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Summer College Baseball Is Canceled In Vermont, But Players Will Get A Second Chance

A baseball game.
Courtesy of Vermont Mountaineers
The Vermont Mountaineers won't be taking taking the field in Montpelier this summer. The team's 2020 season has been called off due to the coronavirus pandemic.

There’s still a chance that Major League Baseball will start up again this summer amid the COVID-19 pandemic, but one league here in New England will not be taking the field. On Friday, the board of the New England Collegiate Baseball League announced the cancellation of its season. That means the Vermont Mountaineers in Montpelier and the Upper Valley Nighthawks in Hartford won’t draw fans to their fields. The Mountaineers actually called off their season two days before the league followed suit. 

VPR’s Henry Epp spoke with Vermont Mountaineers General Manager Brian Gallagher. Their interview is below and has been edited and condensed for clarity.

Henry Epp: So first off, what went into the decision to pull the plug on your 2020 season?

Brian Gallagher: Yeah, we have a great board of directors, 13 folks from the community, and we looked at everything and said, you know, it just doesn't make sense to bring in almost 40 players and coaches —  many of them from the hotspots in New York, New Jersey, Massachusetts — to our community, which is doing a really good job of keeping this in control. And if we had a spike in central Vermont because of us before schools were starting in the fall? We didn't want that. And we didn't want to bring any risk to our host families or fans.

And just for context, these are mostly college players coming from different parts of the country to play here for the summer, right?

Yes, they're basically the highest caliber college players in the country. We're the number two league in the country after the Cape Cod league and have been for many years. And these players come here to be noticed by professional scouts and to get drafted the following year.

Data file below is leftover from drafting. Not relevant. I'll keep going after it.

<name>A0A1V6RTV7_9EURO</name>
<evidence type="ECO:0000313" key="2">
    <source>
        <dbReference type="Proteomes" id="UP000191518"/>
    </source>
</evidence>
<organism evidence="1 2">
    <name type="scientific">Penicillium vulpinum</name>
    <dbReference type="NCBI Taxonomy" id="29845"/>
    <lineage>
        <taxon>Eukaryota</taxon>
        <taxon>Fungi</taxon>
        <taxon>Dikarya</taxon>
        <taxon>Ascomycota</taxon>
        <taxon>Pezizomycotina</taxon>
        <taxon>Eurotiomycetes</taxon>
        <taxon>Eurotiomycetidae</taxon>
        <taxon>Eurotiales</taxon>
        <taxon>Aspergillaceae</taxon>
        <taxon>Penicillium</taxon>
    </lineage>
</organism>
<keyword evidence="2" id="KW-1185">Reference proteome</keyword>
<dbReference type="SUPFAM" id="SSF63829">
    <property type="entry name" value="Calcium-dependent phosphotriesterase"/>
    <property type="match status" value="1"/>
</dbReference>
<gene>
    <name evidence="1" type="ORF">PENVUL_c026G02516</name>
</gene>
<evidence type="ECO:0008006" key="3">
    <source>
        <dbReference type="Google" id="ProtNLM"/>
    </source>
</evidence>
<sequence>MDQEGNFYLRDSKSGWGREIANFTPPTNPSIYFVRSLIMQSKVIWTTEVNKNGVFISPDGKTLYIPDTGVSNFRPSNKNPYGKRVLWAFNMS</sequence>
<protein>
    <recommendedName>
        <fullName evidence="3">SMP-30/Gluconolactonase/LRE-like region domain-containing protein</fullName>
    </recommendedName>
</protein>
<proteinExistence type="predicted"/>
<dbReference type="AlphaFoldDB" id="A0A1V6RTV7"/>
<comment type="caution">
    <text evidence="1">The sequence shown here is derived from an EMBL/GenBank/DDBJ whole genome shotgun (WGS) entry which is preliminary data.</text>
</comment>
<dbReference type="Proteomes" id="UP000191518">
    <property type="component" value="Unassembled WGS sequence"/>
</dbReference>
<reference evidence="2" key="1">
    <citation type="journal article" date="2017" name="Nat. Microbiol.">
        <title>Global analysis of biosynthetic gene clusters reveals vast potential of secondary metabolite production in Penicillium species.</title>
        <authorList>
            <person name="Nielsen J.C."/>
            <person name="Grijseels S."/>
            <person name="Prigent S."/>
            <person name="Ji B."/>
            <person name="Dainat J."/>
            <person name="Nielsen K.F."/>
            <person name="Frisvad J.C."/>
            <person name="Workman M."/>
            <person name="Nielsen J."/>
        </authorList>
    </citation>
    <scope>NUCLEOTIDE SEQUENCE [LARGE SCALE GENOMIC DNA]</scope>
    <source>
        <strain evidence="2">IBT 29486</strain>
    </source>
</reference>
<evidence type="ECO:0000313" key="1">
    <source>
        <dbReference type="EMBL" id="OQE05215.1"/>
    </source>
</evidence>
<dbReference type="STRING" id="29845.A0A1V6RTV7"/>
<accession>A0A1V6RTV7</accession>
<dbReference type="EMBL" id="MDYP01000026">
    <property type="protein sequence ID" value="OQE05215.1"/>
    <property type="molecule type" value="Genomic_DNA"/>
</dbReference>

In terms of those players who won't get the opportunity to play this summer, are there other options for them to stay in shape to stay up to speed with baseball if they want to continue pursuing this?

Yeah, I think many of them are doing that on their own as it is. But again, a lot of them haven't played all spring. So I'm sure they're pretty rusty, although many of them hopefully will get a chance if there are certain leagues that are of the same caliber but maybe in different areas of the country that are opening a little faster. Hopefully, they will get a chance to prove themselves there. The good news is I believe the NCAA is giving them an extra year as well. So if they decided to come back next summer to play next season, that would be an option and an opportunity for them to be noticed.

The plan is to come back in 2021. Is that right?

That's correct. ... This would have been our 18th season and we're certainly you know, looking forward to the next season and we're going to do a little bit of field improvement over the summer with our volunteers and make that as nice as possible, so that when we get ready for next year, we're raring to go.

Will missing a season have a financial impact on the Mountaineers and more broadly on the NECBL in terms of your ability to come back next year?

I think for us, it will be OK. We really work hard to raise funds and we've put a lot of money into the field, but we've been very financially smart about not overspending as far as the field improvements. As a nonprofit 501(c)3, all the money we raise goes back into the field and to the programs. We did have a few fixed costs this year. We had a new mascot suit - they're fairly expensive - that we ordered and bats, balls. We do have to pay those bills off. But, you know, I think we've set ourselves up where we'll be okay going forward as long as the sponsors can bounce back and continue to support us next year.

The fate of the Lake Monsters in Burlington appears a bit uncertain. There's been talk that Major League Baseball could cut back on the number of minor league teams and the Lake Monsters might be one of those teams that gets cut. I'm wondering if you have thoughts on what losing that team would mean for the Mountaineers and for baseball in this state in general?

Well, I certainly hope that doesn't happen. We're, you know, we've always had very good, friendly connections with the Lake Monsters and many times when our players move on to professional baseball, their first step may be the Lake Monsters or minor league baseball at that level. So, we don't want to take opportunities away from players. And the more they shrink teams and lower the number of people they take in the draft, that's only going to hurt baseball in Vermont as well as around the country.

Amy is an award winning journalist who has worked in print and radio in Vermont since 1991. Her first job in professional radio was at WVMX in Stowe, where she worked as News Director and co-host of The Morning Show. She was a VPR contributor from 2006 to 2020.
Henry worked for Vermont Public as a reporter from 2017 to 2023.
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